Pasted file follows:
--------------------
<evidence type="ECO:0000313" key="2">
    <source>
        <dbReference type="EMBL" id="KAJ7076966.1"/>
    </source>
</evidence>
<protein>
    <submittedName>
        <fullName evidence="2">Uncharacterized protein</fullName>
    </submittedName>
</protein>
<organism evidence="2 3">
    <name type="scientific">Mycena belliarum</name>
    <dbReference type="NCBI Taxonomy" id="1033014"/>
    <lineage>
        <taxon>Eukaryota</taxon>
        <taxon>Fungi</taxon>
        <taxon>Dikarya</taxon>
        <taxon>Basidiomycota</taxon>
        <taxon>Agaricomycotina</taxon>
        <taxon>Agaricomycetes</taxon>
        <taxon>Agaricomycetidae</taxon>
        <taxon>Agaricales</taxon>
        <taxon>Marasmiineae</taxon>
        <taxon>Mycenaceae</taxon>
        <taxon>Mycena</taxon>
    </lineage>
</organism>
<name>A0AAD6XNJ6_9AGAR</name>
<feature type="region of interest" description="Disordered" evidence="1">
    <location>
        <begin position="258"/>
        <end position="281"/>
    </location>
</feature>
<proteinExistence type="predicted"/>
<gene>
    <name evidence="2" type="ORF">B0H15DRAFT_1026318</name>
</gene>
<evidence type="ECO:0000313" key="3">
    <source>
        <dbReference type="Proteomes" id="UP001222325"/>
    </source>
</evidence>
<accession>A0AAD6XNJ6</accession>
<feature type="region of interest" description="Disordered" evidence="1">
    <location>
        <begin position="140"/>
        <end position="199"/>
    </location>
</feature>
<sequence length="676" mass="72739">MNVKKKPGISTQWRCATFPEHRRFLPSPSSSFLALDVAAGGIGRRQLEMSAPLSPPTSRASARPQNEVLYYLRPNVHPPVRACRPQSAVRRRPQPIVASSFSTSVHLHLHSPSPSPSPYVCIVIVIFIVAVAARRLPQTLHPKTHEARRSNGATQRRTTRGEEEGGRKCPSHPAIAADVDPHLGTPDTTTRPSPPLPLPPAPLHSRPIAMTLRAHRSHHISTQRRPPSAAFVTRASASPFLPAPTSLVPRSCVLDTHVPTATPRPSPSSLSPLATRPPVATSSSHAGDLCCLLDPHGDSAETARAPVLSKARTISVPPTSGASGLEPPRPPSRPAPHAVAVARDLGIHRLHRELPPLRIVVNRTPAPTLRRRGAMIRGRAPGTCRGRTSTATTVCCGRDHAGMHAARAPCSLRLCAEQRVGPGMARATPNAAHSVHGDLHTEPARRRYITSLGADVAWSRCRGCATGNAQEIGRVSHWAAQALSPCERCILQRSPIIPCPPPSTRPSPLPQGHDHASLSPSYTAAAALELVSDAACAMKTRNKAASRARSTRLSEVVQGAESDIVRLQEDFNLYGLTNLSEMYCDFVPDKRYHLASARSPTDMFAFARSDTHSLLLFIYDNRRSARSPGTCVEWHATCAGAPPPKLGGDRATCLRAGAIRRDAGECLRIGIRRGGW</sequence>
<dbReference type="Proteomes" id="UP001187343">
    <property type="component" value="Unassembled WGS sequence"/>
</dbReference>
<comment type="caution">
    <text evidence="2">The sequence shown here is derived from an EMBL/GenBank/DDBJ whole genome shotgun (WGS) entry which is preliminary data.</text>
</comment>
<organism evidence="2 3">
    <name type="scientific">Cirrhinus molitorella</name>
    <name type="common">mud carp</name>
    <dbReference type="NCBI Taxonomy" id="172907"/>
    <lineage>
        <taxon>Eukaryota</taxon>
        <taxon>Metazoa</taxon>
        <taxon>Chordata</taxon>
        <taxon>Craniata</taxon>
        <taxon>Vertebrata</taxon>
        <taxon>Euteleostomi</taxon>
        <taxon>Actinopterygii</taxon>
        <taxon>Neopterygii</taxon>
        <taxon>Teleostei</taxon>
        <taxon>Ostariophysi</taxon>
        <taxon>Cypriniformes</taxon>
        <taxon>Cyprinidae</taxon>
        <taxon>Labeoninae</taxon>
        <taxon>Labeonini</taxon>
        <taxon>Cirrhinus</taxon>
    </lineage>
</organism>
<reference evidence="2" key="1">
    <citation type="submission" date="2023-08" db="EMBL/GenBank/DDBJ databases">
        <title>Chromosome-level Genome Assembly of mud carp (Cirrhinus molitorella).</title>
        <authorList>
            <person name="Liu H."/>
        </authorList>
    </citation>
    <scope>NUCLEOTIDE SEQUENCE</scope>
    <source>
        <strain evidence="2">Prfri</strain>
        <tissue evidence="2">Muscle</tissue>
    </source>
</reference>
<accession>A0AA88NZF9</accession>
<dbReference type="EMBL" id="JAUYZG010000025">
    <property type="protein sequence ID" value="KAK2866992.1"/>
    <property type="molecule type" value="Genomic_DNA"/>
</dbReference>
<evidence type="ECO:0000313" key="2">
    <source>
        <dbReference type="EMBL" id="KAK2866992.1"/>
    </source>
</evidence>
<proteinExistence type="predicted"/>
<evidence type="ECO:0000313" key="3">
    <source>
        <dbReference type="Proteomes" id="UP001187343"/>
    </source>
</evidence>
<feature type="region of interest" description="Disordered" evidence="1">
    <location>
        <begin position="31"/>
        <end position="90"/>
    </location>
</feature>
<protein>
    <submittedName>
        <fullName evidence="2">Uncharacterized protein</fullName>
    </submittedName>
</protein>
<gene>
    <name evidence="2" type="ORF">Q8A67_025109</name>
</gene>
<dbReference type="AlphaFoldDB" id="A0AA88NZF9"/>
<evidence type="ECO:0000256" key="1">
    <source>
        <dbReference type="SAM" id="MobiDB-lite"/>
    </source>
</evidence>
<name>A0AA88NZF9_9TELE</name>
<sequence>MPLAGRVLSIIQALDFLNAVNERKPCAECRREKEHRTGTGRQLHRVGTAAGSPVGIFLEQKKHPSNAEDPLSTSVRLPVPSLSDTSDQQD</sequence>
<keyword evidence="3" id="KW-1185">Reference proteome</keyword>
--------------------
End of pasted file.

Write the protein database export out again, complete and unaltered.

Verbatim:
<evidence type="ECO:0000313" key="2">
    <source>
        <dbReference type="EMBL" id="KAJ7076966.1"/>
    </source>
</evidence>
<protein>
    <submittedName>
        <fullName evidence="2">Uncharacterized protein</fullName>
    </submittedName>
</protein>
<organism evidence="2 3">
    <name type="scientific">Mycena belliarum</name>
    <dbReference type="NCBI Taxonomy" id="1033014"/>
    <lineage>
        <taxon>Eukaryota</taxon>
        <taxon>Fungi</taxon>
        <taxon>Dikarya</taxon>
        <taxon>Basidiomycota</taxon>
        <taxon>Agaricomycotina</taxon>
        <taxon>Agaricomycetes</taxon>
        <taxon>Agaricomycetidae</taxon>
        <taxon>Agaricales</taxon>
        <taxon>Marasmiineae</taxon>
        <taxon>Mycenaceae</taxon>
        <taxon>Mycena</taxon>
    </lineage>
</organism>
<name>A0AAD6XNJ6_9AGAR</name>
<feature type="region of interest" description="Disordered" evidence="1">
    <location>
        <begin position="258"/>
        <end position="281"/>
    </location>
</feature>
<proteinExistence type="predicted"/>
<gene>
    <name evidence="2" type="ORF">B0H15DRAFT_1026318</name>
</gene>
<evidence type="ECO:0000313" key="3">
    <source>
        <dbReference type="Proteomes" id="UP001222325"/>
    </source>
</evidence>
<accession>A0AAD6XNJ6</accession>
<feature type="region of interest" description="Disordered" evidence="1">
    <location>
        <begin position="140"/>
        <end position="199"/>
    </location>
</feature>
<sequence length="676" mass="72739">MNVKKKPGISTQWRCATFPEHRRFLPSPSSSFLALDVAAGGIGRRQLEMSAPLSPPTSRASARPQNEVLYYLRPNVHPPVRACRPQSAVRRRPQPIVASSFSTSVHLHLHSPSPSPSPYVCIVIVIFIVAVAARRLPQTLHPKTHEARRSNGATQRRTTRGEEEGGRKCPSHPAIAADVDPHLGTPDTTTRPSPPLPLPPAPLHSRPIAMTLRAHRSHHISTQRRPPSAAFVTRASASPFLPAPTSLVPRSCVLDTHVPTATPRPSPSSLSPLATRPPVATSSSHAGDLCCLLDPHGDSAETARAPVLSKARTISVPPTSGASGLEPPRPPSRPAPHAVAVARDLGIHRLHRELPPLRIVVNRTPAPTLRRRGAMIRGRAPGTCRGRTSTATTVCCGRDHAGMHAARAPCSLRLCAEQRVGPGMARATPNAAHSVHGDLHTEPARRRYITSLGADVAWSRCRGCATGNAQEIGRVSHWAAQALSPCERCILQRSPIIPCPPPSTRPSPLPQGHDHASLSPSYTAAAALELVSDAACAMKTRNKAASRARSTRLSEVVQGAESDIVRLQEDFNLYGLTNLSEMYCDFVPDKRYHLASARSPTDMFAFARSDTHSLLLFIYDNRRSARSPGTCVEWHATCAGAPPPKLGGDRATCLRAGAIRRDAGECLRIGIRRGGW</sequence>
<dbReference type="Proteomes" id="UP001187343">
    <property type="component" value="Unassembled WGS sequence"/>
</dbReference>
<comment type="caution">
    <text evidence="2">The sequence shown here is derived from an EMBL/GenBank/DDBJ whole genome shotgun (WGS) entry which is preliminary data.</text>
</comment>
<organism evidence="2 3">
    <name type="scientific">Cirrhinus molitorella</name>
    <name type="common">mud carp</name>
    <dbReference type="NCBI Taxonomy" id="172907"/>
    <lineage>
        <taxon>Eukaryota</taxon>
        <taxon>Metazoa</taxon>
        <taxon>Chordata</taxon>
        <taxon>Craniata</taxon>
        <taxon>Vertebrata</taxon>
        <taxon>Euteleostomi</taxon>
        <taxon>Actinopterygii</taxon>
        <taxon>Neopterygii</taxon>
        <taxon>Teleostei</taxon>
        <taxon>Ostariophysi</taxon>
        <taxon>Cypriniformes</taxon>
        <taxon>Cyprinidae</taxon>
        <taxon>Labeoninae</taxon>
        <taxon>Labeonini</taxon>
        <taxon>Cirrhinus</taxon>
    </lineage>
</organism>
<reference evidence="2" key="1">
    <citation type="submission" date="2023-08" db="EMBL/GenBank/DDBJ databases">
        <title>Chromosome-level Genome Assembly of mud carp (Cirrhinus molitorella).</title>
        <authorList>
            <person name="Liu H."/>
        </authorList>
    </citation>
    <scope>NUCLEOTIDE SEQUENCE</scope>
    <source>
        <strain evidence="2">Prfri</strain>
        <tissue evidence="2">Muscle</tissue>
    </source>
</reference>
<accession>A0AA88NZF9</accession>
<dbReference type="EMBL" id="JAUYZG010000025">
    <property type="protein sequence ID" value="KAK2866992.1"/>
    <property type="molecule type" value="Genomic_DNA"/>
</dbReference>
<evidence type="ECO:0000313" key="2">
    <source>
        <dbReference type="EMBL" id="KAK2866992.1"/>
    </source>
</evidence>
<proteinExistence type="predicted"/>
<evidence type="ECO:0000313" key="3">
    <source>
        <dbReference type="Proteomes" id="UP001187343"/>
    </source>
</evidence>
<feature type="region of interest" description="Disordered" evidence="1">
    <location>
        <begin position="31"/>
        <end position="90"/>
    </location>
</feature>
<protein>
    <submittedName>
        <fullName evidence="2">Uncharacterized protein</fullName>
    </submittedName>
</protein>
<gene>
    <name evidence="2" type="ORF">Q8A67_025109</name>
</gene>
<dbReference type="AlphaFoldDB" id="A0AA88NZF9"/>
<evidence type="ECO:0000256" key="1">
    <source>
        <dbReference type="SAM" id="MobiDB-lite"/>
    </source>
</evidence>
<name>A0AA88NZF9_9TELE</name>
<sequence>MPLAGRVLSIIQALDFLNAVNERKPCAECRREKEHRTGTGRQLHRVGTAAGSPVGIFLEQKKHPSNAEDPLSTSVRLPVPSLSDTSDQQD</sequence>
<keyword evidence="3" id="KW-1185">Reference proteome</keyword>